A landmark study entitled INTERHEART showed that 90% of heart disease risk can be predicted by 9 risk factors.The six risk factors that increased risk include abnormal lipids, smoking, hypertension, diabetes, abdominal obesity, and psychosocial factors. The 3 risk factors that decrease cardiovascular risk include regular physical activity, moderate alcohol intake, and regular consumption of fruits and vegetables.

Many large trials looking at supplements such as vitamin B 12, folic acid, niacin, vitamin C, vitamin E and most recently vitamin D have failed to reduced cardiovascular risk and in some cases increased risk of other complications slightly. The concept of using supplements results from a lifestyle that has become more sedentar and stressful, and a diet that has become more processed and calorie decadent. Supplements are felt to help neutralize these adverse changes.

I would counter that the best supplements one can take come from proper dietary choices. There is ample evidence that antioxidants reduce the risk of heart disease. Finding the right mixture of supplements is more diffi cult than choosing the right foods such as vegetables rich in fl avinoids, (tomatoes, berries, chocolate and even caffeine). The highly touted Mediterranean diets’ success is largely in part to the incorporation of such foods.

Another important supplement (dietary choice) are omega-3 fats. The American Heart Association recommends 2 grams of omega 3-containing foods or supplements on a daily basis while eliminating all trans fats.

Multiple studies have shown that alcohol in moderation reduces cardiovascular risk in part by raising good (HDL) cholesterol. This amounts to 1 drink for women and 2 drinks for men daily, without the luxury of saving up all consumption for the weekend! Red wine confers the added bennefi t of antioxidants such as resveratrol.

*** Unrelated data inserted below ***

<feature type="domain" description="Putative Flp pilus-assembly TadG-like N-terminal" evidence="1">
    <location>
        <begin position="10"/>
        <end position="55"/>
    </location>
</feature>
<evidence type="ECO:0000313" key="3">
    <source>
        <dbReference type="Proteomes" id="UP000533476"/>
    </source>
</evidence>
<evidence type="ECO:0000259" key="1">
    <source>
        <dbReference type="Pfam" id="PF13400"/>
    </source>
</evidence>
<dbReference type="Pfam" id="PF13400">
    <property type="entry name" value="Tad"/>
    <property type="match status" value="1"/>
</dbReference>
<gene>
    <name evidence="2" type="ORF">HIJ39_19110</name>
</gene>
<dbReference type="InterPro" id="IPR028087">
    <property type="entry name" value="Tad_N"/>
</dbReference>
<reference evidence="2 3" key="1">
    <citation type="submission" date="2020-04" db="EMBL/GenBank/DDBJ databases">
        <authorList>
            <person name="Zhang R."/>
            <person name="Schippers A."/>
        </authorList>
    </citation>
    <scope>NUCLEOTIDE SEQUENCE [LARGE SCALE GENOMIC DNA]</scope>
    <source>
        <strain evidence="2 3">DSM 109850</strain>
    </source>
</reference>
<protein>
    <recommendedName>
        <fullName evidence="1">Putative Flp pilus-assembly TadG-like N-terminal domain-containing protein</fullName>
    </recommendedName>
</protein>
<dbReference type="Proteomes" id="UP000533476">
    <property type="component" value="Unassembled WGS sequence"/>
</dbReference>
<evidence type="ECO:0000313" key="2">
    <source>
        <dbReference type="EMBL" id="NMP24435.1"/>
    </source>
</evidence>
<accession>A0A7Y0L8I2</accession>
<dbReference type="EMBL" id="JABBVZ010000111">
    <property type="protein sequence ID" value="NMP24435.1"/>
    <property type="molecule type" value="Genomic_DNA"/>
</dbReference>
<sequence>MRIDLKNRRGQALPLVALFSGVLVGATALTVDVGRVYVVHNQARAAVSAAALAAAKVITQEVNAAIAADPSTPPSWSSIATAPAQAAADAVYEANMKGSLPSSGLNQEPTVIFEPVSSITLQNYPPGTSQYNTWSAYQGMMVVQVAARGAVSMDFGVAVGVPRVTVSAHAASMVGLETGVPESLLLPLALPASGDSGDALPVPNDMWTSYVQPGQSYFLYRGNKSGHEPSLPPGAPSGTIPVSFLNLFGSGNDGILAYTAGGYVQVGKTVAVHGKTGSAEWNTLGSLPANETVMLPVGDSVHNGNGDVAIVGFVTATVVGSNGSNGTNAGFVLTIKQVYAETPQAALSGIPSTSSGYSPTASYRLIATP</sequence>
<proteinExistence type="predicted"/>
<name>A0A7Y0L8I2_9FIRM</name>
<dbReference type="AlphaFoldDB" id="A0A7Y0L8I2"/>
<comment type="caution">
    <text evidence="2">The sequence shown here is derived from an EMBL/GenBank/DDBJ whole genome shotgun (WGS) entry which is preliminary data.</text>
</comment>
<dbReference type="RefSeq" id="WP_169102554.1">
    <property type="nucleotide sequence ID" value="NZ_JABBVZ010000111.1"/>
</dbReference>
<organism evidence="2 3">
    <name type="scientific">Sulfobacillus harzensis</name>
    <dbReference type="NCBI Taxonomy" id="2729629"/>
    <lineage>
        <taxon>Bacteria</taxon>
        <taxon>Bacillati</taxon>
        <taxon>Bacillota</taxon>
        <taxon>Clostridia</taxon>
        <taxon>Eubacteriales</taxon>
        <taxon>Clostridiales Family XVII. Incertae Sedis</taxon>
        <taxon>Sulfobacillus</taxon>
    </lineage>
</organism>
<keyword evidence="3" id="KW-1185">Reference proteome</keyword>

Foods rich in dietary fi ber and having a low glycemic index (nuts, legumes and whole grains) work by reducing total caloric intake, improving diabetes control, and protecting against both heart disease and cancer risk.

So …other than a simple multivitamin…the path to a healthier heart is not in supplementing with tablets but rather with a richer choice of food and drinks in your daily lives!

Preventing Eye Injuries

Experts say more than 90% of eye injuries can be prevented by simply taking a few precautions and wearing safety glasses. Those can be with corrective lenses or without any power. Either way, the lenses have to be made from Polycarbonate or Trivex material.

If you use a lawn mower, leaf-blower, drill or similar power tools, you need protective eyewear. These glasses should have a snug, wrap-style frame to decrease the likelihood of small, airborne particles getting behind the lenses.


In U.S. workplaces that involve any kind of airborne particles or noxious chemicals, employers must adhere to Occupational Safety and Health Administration (OSHA) guidelines for protective eyewear and emergency eye care.

Most protective eyewear standards require employers to provide prescription safety lenses to employees who need corrective eyewear.


Be careful with household chemicals, since many can burn your eyes. Always wear goggles, read instructions carefully, work in well ventilated areas and make sure the nozzle is pointed away from you.

Always wear appropriate eye protection when playing sports (protective sports eyewear). Have fun in the sun, but always wear sunglasses that block 99 to 100 percent of UV-A and UV-B rays when outdoors for extended times.

Looking directly at the light beam of a laser pointer can cause temporary vision loss and even permanent damage to the retina.

Champagne corks. During a celebration, you’re probably not thinking about eye damage. But a fl ying cork from a bottle of champagne can rupture an eyeball or cause a detached retina, both of which can cause blindness.


Safety is important and taking the necessary precautions to protect your eyes can help you prevent injuries. Preventing Eye Injuriesyour eyes can help you prevent injuries.